Understand Construction Basics

Plumbing systems used to be made of cast-iron drains with brass supply pipes. Today, construction materials such as copper, PVC, and cross-linked polyethylene (or PEX) are combined to make up modern plumbing systems. So how does a plumbing system work?

Plumbing Materials

The type of construction material your system is made of does not determine how well your plumbing system works. The correct size, anchor, and positioning of the system is what matters in your home's plumbing system. For example, a continuous clog could be due to an inadequate drain slope that is too small. Does a faucet rattle and pulse every time you turn it on or off? It could be due to the way your supply pipes are anchored - supply pipes must be anchored every 6 feet to properly operate.

Although your hoses, valves, or appliances can break down, your home's fundamental plumbing system will last as long as your house does, if it is correctly constructed. Every drain-waste-vent (or DWV) system should have the following components, and work properly in order for your home's plumbing system to work.

4 Main Components

  • Supply System: As clean water flows through supply lines, it enters your house at a pressure of 50 to 60 psi. This is enough pressure to move around bends and travel upstairs - which is why it is vital to know where your main shut-off valve is. Built up pressure from a freeze or hairline crack can cause a pipe to burst. If you do not quickly shut off the valve, your house can flood in no time.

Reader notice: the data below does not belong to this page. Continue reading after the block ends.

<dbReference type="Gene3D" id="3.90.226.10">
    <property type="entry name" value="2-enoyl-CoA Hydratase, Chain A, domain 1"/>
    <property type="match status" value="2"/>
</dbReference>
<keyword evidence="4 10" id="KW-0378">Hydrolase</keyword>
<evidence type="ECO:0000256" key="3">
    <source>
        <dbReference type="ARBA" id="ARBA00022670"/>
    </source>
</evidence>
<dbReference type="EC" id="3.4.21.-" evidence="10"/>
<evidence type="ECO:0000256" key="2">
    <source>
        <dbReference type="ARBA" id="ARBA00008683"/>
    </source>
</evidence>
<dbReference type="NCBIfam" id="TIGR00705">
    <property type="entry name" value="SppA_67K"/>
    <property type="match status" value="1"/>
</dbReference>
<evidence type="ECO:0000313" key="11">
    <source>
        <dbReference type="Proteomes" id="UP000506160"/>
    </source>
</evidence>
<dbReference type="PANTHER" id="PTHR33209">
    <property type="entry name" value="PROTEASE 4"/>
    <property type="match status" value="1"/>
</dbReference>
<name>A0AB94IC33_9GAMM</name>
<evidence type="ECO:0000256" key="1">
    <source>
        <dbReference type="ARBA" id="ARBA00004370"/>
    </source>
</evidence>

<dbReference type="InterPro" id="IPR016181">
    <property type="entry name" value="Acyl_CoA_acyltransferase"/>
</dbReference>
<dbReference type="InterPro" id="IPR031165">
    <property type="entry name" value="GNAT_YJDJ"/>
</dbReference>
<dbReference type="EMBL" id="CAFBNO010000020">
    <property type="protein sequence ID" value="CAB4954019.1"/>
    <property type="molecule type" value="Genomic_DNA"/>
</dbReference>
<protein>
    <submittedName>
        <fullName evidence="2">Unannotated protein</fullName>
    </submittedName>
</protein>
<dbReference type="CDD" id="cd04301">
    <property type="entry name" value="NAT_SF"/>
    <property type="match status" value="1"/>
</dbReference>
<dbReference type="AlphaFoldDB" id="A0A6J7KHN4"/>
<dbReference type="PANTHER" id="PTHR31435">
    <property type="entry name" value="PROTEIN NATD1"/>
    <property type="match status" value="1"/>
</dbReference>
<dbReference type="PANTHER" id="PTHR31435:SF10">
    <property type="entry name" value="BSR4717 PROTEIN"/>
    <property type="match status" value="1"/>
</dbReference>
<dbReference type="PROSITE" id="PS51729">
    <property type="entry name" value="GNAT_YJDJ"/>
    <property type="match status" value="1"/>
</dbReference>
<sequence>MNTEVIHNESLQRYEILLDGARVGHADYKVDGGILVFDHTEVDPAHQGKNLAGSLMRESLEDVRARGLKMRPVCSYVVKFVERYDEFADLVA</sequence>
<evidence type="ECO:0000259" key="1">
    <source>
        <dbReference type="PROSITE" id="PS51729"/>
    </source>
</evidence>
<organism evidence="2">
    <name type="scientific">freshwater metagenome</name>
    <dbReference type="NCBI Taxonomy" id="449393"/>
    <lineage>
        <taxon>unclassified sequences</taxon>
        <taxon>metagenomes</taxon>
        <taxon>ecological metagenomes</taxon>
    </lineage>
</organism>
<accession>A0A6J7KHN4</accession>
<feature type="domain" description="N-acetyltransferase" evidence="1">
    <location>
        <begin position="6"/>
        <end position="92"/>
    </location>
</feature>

• Stop Valves: You should make sure your plumbing system includes individual stop valves. Individual shutoffs allow you to quickly identify the problem without turning off the water supply to your entire home in an emergency to fix water damage.

  • Drainpipes: The dirty water exiting your drainpipes is pulled by gravity; but air that comes through the vents on your roof allows drainpipes to run smoothly. If no air enters these vents, then drainage water would have to be siphoned out of the traps.

  • Traps: The curved, S-shaped part of the pipe under a drain is the trap. When water flows from the sink or washbasin, it has enough force to exit the drainpipe, but an excess amount of water forms a seal to prevent sewer gas from backing up into your home. Traps usually have clean-out plugs to allow you access to remove and clean up a blockage or clog. Sewage removal from sewage damage can be prevented, but can cause costly repairs due to its contaminants.

You should have a professional plumber examine your home's pipes (usually located in a basement or crawlspace) to identify a constant clog or malfunctioning faucet. You will also understand more about how your plumbing system works!

More Info? Check out the Best Practices to Prevent Water Damage in Your Home to learn more!

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